Finally getting around to E. Hoffman Price's Book of the Dead, a memoir of sorts covering his interactions with many authors and editors at Weird Tales. Just scratching the surface, and already it has proven its worth in entertainment and in advice.
For example, E. Hoffman Price recounts a lesson he learned from Weird Tales editor Farnsworth Wright after reading through the slush pile on a sleepy day:
One day after an unusually long night shift, I was too groggy to do justice to a script. I told him so.
Farnsworth said, "You're quite wrong. We do have many quick witted readers, very much alert. But most of them are dull, really thick headed. If you're fifty per cent below par, it'll take a solid impact to make an impression on you. Anything that stirs you now is sure to make the standard reader sit up and take notice."
Though I had my doubts, I nodded and blinked my way through half a dozen scripts. some were well written, aptly phrased, nicely composed. Finally, I said, "This isn't working out at all. I'm too dopey to follow the stuff. It's good material, some of it is, but I'm damned if I can keep my eyes open."
"Go ahead," he persisted. "I'll check them later." And then, "You'd be surprised if you realized how very alert you were when you tried to convince me that you were in a stupor, open eyed sleep."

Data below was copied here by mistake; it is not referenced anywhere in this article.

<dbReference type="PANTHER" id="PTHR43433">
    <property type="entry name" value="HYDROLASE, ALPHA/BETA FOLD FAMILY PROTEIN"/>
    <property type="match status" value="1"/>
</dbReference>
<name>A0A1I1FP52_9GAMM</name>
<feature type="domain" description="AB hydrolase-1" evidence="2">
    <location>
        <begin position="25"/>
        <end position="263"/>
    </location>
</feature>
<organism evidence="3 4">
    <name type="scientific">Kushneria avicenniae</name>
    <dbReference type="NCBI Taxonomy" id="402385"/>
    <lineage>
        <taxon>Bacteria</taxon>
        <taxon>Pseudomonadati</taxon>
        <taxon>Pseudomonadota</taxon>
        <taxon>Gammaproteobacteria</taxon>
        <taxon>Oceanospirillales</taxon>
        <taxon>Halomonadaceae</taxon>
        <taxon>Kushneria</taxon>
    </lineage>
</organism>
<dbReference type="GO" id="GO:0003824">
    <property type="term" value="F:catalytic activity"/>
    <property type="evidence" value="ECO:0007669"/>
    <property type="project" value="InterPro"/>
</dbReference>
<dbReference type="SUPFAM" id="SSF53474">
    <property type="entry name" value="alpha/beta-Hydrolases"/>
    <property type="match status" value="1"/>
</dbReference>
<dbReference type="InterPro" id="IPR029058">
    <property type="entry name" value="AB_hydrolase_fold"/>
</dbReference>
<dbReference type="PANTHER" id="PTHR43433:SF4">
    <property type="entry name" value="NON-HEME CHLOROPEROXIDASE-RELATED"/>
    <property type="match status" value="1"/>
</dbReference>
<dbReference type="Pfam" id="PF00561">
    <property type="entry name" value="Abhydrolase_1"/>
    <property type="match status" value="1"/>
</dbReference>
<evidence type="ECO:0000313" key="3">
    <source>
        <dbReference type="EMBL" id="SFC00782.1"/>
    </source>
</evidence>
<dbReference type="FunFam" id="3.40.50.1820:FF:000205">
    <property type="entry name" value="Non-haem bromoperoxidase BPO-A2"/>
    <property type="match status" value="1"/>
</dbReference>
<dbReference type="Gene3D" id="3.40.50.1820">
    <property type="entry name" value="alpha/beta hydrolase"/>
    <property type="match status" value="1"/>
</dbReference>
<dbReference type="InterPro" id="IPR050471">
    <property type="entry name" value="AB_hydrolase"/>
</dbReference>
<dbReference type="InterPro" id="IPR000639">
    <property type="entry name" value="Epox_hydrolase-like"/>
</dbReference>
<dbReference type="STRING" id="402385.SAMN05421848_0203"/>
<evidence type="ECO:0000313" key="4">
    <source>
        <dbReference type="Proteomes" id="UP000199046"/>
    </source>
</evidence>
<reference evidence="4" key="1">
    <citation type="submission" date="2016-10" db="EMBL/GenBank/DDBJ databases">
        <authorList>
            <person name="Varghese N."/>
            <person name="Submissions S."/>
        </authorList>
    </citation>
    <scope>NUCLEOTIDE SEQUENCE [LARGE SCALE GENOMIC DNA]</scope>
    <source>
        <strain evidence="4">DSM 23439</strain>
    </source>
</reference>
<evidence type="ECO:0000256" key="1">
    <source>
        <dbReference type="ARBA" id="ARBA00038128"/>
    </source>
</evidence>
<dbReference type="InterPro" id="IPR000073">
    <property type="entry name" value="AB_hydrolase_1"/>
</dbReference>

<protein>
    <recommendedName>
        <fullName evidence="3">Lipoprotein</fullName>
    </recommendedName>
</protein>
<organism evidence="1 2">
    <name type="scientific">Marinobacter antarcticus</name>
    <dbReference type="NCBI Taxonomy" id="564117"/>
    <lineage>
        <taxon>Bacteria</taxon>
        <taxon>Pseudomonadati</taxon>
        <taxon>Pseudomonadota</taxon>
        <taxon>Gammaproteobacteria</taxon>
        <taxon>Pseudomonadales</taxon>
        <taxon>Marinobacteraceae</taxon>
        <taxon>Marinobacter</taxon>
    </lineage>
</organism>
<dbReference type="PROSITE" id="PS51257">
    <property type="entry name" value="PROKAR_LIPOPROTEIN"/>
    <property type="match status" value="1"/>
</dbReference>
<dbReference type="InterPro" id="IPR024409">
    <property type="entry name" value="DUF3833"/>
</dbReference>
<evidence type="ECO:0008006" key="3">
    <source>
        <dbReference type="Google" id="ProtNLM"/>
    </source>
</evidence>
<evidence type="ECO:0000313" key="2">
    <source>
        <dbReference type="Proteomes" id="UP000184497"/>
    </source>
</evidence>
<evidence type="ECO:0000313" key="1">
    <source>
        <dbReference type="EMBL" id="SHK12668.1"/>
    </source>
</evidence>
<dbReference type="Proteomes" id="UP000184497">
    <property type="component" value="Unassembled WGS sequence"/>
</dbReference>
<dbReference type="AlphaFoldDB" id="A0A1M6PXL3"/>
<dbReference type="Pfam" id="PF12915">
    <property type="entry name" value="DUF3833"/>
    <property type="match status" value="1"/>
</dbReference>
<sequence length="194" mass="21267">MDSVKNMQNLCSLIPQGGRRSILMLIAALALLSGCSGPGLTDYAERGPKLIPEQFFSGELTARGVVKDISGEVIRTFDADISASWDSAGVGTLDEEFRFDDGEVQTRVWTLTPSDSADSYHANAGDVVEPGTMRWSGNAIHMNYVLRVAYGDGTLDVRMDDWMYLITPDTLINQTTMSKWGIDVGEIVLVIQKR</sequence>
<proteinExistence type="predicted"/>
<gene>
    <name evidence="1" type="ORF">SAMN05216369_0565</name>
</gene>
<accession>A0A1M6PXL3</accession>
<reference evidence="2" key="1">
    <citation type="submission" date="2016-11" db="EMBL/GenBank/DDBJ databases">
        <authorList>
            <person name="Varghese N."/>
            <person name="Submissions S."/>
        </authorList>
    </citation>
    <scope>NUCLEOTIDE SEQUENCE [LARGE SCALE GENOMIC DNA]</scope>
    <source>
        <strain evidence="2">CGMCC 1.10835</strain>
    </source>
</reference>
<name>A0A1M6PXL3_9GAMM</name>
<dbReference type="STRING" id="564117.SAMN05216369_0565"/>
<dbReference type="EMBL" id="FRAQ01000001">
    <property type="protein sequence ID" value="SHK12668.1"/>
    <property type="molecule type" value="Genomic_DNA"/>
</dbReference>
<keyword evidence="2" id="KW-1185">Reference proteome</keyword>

Another half dozen scripts, purely soporific--ranging from sedative to outright anaesthetic. Then came one which brought me to my feet with a whoop. Farnsworth had been right, was right! Vitality made the thing sparkle. The "good ones" which had put me to sleep had everything except life. All they needed was embalming.
Farnsworth chuckled. "It's not necessary to read a dud all the way to the end. If a script doesn't show life within the first two pages, it'll prove out to be a zombi to the finish.
After reading a hundred or more impossibles to the final line, I knew he was right. The duffer who grimly, laboriously or hastily and sloppily, composes a couple of stories annually is inclined to feel that every line deserves careful reading, no matter how much of the reader's effort is required. The stern and dedicated novice has the notion that it's a reader's duty to have comparable fortitude. It never occurs to the self centered blockhead that it is his job to win and hold the reader's interest: and regardless of whether that reader is a dull witted clod or a bright person weary from a long day's work, he is entitled to entertainment.
Much of the time which Wright saved through realistic refusal to wade through dull verbiage was devoted to analyzing living yarns which, although not acceptable, could be made so if the author cared to revise his good start. All too often, Wright's effort got him a reply packed with the indignation and fury of a "sincere and sensitive artist" who would not cater to any "crass and mercenary" editor.